BY MICHAEL LANSU
Homicide Watch Chicago Editor
Chicago had the exact same number of murders in the first five months of 2014 as it did through the same period last year, police said.
Forty-two people were murdered in the city in May, raising the total number of killings to 137 — the same as in 2013 and a 34 percent decrease from the 207 slayings through the unusually violent first five months of 2012, police said.
The Cook County medical examiner’s office, which counts murders different, has ruled 155 Chicago deaths in 2014 a homicide — including seven people killed by officers. Police have ruled the other homicides as involuntary manslaughter, justified self-defense or accidents.
“We continue to build on our comprehensive violence reduction strategy, putting more officers on the street in summer months, proactively intervening in gang conflicts, and partnering with community leaders, and our officers are supported by the city’s strengthened investments in prevention programs for at-risk youth,” Chicago Police Supt. Garry McCarthy said in a statement.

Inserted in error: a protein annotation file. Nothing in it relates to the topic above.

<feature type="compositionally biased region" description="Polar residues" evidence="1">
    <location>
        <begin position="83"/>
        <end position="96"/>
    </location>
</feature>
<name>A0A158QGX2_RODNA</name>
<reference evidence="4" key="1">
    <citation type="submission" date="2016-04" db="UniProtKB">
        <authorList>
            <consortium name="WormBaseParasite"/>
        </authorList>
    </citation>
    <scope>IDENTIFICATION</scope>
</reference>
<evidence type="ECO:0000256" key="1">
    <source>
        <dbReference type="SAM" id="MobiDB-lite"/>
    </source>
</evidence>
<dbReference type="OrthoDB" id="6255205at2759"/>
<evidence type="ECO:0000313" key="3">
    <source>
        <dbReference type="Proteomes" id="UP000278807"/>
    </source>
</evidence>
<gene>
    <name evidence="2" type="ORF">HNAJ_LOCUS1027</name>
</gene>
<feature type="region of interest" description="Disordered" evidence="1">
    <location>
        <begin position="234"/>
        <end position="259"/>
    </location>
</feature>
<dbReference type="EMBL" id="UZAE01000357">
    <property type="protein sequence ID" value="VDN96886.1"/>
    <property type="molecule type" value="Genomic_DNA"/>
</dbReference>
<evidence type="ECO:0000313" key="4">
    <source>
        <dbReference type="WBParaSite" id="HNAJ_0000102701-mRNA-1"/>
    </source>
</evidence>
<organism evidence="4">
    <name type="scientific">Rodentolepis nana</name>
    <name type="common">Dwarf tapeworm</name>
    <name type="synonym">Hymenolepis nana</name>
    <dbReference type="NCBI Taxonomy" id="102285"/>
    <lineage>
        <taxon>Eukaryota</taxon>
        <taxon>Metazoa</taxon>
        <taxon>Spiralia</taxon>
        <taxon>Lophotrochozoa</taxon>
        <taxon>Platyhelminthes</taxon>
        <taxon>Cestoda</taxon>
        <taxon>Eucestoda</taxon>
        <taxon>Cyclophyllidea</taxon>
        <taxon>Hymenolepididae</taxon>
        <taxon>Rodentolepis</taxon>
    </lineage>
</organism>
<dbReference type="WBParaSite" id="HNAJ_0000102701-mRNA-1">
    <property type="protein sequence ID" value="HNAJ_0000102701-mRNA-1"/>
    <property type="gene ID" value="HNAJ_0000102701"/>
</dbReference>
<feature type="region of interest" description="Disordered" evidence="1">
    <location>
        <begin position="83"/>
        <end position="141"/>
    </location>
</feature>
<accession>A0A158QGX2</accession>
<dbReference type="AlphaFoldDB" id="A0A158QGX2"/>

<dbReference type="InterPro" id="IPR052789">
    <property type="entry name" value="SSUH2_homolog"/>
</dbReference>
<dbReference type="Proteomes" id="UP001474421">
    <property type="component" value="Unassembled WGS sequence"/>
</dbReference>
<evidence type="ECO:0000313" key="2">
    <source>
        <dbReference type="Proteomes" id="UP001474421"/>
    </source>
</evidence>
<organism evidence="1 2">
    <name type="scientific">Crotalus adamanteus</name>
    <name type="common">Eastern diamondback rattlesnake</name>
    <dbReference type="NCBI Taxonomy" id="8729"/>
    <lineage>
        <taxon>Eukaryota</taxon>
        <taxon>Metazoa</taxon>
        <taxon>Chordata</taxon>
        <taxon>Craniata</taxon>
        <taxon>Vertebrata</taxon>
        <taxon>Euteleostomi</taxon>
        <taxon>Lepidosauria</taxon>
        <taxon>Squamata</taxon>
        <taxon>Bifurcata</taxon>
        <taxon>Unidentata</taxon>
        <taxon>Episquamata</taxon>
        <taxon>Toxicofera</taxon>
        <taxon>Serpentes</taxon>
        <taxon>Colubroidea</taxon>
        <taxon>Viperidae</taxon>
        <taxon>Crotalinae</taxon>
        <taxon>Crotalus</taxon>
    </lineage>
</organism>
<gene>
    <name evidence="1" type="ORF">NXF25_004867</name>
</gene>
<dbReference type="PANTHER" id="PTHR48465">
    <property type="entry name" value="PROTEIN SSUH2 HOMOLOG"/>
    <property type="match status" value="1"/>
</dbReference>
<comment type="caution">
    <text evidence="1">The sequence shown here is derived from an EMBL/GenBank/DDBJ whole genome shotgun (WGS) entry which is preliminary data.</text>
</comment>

Of the 42 May murders, 37 were males and five were females. Thirty-six of the murders were shootings and two were stabbings. The other four were beating, child abuse, strangulation and intentionally striking a person with a vehicle.
The youngest murder victim last month was 3-year-old Ashley Mendoza and the oldest was 58-year-old Betty Howard. Three of the victims were over the age of 50 — Charles D. Short, 51, Rickey Hayes, 55 and Howard.
The Austin community had the most murders last month with six. The Chatham community recorded five.
Despite the city recording the same number of murders as last year, the 840 people shot in the first five months of the year is an 11 percent increase from the 754 people shot during the same time last year, police said. There were 1,031 people shot through May 2012.